The perhaps unsatisfying answer is that there is no universally accurate job description for a product owner. Some companies treat the role as tactical and task-focused—essentially a development ringleader moving the team through its to-do list.

And you also work with product marketing and sales to sell your product and make it available to your organization’s customers. In practice, product ownership ends up being a subset of product management. As projects get more complex and pan global, the need for project managers has grown sharply in the past years, as they, with their expertise and skills are able to steer projects to success.

Developers also expect you to provide them with a steady stream of well-defined, prioritized backlog items. Apart from this, Product Owners lack the required project management skills. The product owner develops a vision of a product’s function and operation, which in turn allows this Scrum team member to define product features and break those features into product backlog items. A product owner works with stakeholders and end users — commonly through techniques such as early user interaction studies and A/B testing — to visualize the project’s ultimate direction.

Why A Scrum Team Needs A Product Owner

It then falls to you to guide the team to deliver that solution by managing the product backlog, writing user stories and working with stakeholders to answer your team’s questions. Now that you’ve seen the responsibilities of product owners vs product managers, here’s a look at four key differences implied in those sets of responsibilities. More often than not, product owners focus on working with the team to build a solution. Product managers work internally with the team, and also have externally focused responsibilities such as understanding customer’s needs, market research, and budgeting. The scrum product owner takes the lead in many areas of product development. One day they will need to access their deep well of market knowledge to strategize and present their vision to stakeholders. Another day they will need to roll up their developer sleeves to help the team meet their goals during a sprint.

What Is An Agile Product Owner?

They should be able to empower the Scrum team and engage developers on how to best solve problems. Serve as the liaison between business stakeholders, Scrum team members and end users. Stay one step ahead of your clients with customer journey mapping. You’ll save time and effort so you can put all your energy into reading your customers’ minds and wowing your clients. Fan-out model for Product Manager, PO, and Agile teamsEach Product Manager can usually support up to four POs, each of whom can be responsible for the backlog of one or two Agile teams. Participate in team demo and retrospective – POs collaborate with their team and any other stakeholders in the team demo. They also participate in the Iteration Retrospective, where the teams gather to improve their processes and are active in the Agile Release Train’s (ART’s)Inspect and Adapt (I&A) workshop.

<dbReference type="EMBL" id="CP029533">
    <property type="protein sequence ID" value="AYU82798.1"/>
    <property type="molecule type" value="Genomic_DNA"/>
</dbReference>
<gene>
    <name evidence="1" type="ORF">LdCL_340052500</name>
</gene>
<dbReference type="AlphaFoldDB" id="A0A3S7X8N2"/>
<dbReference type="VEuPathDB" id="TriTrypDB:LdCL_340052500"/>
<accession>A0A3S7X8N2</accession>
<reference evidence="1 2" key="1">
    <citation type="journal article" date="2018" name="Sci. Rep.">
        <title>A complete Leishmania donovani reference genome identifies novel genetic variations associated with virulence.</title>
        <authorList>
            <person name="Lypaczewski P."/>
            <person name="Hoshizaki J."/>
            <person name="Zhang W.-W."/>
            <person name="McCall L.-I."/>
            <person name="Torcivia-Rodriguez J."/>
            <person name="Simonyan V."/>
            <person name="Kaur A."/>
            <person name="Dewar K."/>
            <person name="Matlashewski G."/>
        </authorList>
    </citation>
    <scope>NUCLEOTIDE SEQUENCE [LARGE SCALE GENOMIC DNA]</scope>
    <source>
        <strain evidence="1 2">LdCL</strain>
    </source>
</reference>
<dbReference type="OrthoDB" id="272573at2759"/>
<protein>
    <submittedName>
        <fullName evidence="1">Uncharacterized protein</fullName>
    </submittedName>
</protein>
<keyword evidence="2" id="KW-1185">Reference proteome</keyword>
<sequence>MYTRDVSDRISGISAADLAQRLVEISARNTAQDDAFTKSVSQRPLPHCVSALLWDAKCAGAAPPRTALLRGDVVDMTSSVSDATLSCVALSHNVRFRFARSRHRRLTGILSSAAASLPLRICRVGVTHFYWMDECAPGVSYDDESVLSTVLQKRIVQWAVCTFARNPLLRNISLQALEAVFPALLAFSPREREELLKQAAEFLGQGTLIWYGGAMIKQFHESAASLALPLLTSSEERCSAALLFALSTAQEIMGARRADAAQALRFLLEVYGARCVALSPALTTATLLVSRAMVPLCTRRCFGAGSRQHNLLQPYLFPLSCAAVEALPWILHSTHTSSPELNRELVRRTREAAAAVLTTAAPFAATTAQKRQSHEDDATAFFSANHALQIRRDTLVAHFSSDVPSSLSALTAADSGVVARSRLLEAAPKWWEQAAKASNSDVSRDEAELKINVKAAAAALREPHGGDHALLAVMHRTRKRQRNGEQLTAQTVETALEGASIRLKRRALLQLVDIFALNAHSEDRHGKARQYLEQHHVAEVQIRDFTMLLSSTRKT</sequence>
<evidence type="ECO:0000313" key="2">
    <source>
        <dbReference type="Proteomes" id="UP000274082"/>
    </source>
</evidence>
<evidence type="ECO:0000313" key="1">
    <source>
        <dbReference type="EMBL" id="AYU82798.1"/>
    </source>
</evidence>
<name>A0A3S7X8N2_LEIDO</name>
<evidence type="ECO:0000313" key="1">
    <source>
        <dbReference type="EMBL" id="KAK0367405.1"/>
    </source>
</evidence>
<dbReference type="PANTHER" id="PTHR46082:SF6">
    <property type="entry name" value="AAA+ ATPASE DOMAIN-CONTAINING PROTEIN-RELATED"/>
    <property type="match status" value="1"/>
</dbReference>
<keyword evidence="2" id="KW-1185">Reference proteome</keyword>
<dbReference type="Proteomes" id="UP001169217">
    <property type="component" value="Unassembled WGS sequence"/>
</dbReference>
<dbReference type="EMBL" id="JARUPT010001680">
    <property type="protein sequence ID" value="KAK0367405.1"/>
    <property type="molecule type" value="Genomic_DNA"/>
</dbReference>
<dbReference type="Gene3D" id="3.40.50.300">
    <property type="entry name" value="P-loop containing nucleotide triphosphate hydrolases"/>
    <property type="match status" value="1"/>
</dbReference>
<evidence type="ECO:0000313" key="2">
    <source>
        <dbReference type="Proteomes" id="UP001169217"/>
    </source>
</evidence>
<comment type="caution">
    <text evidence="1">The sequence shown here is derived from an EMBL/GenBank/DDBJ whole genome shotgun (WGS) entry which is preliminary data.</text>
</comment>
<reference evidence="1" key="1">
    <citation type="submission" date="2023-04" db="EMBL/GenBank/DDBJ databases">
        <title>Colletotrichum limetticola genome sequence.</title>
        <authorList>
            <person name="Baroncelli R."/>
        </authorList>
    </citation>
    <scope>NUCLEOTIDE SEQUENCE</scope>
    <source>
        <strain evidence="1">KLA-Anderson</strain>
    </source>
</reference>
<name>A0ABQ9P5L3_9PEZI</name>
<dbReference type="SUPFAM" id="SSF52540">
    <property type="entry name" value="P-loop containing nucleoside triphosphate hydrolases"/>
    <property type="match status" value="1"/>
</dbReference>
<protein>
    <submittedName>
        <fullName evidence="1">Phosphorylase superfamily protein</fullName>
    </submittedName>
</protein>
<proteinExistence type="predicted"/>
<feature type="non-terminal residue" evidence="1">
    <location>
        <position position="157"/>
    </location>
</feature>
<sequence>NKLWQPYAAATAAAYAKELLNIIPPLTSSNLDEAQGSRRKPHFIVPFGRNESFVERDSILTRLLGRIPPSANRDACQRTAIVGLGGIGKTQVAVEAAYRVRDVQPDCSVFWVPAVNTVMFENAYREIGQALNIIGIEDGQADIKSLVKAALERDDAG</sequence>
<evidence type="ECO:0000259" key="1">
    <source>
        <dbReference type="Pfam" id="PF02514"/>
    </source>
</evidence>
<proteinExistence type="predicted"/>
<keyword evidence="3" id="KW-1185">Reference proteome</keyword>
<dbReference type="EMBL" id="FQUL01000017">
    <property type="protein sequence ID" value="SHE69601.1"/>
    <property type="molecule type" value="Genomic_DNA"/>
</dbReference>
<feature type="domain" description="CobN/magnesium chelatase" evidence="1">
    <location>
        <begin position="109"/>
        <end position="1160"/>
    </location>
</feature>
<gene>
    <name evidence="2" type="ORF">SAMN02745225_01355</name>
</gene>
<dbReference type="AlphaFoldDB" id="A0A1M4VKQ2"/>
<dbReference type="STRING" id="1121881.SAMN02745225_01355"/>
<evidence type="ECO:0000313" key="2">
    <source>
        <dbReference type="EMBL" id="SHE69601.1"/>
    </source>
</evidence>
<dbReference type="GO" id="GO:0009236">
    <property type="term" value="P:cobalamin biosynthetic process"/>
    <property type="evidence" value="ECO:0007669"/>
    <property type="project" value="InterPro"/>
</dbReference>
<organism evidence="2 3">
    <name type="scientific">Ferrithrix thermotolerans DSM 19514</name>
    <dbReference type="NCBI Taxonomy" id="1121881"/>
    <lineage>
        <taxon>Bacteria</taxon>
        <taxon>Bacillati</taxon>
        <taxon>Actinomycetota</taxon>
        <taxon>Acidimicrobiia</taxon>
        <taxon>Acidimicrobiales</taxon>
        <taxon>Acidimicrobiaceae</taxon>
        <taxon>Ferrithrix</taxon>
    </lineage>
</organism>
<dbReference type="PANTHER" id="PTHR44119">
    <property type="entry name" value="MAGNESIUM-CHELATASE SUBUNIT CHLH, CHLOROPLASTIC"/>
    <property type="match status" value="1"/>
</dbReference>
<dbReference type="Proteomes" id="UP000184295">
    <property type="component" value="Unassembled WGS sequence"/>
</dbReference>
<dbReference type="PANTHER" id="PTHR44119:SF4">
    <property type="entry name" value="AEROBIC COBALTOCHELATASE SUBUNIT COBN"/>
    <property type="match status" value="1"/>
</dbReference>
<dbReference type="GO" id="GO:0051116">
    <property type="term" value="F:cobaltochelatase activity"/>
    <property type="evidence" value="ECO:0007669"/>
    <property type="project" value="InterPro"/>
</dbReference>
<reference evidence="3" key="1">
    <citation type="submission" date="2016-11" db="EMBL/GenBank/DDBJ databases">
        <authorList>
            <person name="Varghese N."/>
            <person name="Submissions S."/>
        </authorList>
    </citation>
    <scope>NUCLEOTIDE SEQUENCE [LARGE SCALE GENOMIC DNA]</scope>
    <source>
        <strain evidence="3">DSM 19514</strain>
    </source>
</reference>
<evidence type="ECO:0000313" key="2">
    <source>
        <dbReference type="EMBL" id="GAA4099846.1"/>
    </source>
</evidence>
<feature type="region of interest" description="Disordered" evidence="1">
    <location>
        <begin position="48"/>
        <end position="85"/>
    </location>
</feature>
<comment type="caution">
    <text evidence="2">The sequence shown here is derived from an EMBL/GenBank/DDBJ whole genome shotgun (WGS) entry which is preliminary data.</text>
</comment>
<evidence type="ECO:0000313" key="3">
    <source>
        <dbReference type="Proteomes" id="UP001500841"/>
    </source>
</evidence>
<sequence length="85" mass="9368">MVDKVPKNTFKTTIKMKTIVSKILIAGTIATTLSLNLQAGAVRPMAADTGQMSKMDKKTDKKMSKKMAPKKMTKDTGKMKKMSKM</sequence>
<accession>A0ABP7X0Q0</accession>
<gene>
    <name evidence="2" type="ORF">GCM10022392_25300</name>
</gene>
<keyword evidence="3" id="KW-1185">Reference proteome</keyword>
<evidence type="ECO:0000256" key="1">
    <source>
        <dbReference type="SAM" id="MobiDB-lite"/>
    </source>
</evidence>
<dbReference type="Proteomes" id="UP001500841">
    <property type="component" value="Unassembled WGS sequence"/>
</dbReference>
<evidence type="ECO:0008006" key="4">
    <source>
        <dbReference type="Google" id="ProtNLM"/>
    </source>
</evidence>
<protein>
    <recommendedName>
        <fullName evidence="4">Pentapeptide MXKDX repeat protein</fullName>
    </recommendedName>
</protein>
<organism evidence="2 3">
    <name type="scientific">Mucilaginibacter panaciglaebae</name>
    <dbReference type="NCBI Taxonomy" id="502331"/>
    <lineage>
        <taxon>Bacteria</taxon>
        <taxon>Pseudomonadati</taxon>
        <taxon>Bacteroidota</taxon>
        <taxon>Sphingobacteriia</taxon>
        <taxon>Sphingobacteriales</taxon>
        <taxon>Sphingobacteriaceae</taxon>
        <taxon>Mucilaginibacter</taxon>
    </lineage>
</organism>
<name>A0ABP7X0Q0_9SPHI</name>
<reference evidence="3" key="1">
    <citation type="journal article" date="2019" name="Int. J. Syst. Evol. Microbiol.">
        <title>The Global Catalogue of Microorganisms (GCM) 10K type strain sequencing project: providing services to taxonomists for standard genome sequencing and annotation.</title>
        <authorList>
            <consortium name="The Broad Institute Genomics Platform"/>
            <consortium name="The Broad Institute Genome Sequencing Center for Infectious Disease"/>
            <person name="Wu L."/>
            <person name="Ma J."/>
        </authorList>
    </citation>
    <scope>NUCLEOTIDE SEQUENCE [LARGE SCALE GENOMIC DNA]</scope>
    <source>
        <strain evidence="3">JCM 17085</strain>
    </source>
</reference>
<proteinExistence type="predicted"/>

Some organizations reach that conclusion and have people filling the product management role and the product ownership role. Product Focus offers world class product management training courses for technology-based products. We run live online and face-to-face public courses where anyone can attend to build their skills and learn best practice. We also offer private product management training customized to the needs of a business and delivered online or on-site. You can also sign-up for our free resources on product management and product marketing. Your decision to have product owners, product managers, or both depends on the nature of your organization and how you expect your product teams to operate.

Indeed, an effective product owner in an agile development environment will need to articulate strategic goals. In other words, the product owner will need to have some legitimate product management skills. An example of these skills is the ability to communicate clearly across different departments and excellent listening skills. A tactical member of the product development team attends daily Scrum meetings and prioritize the backlog.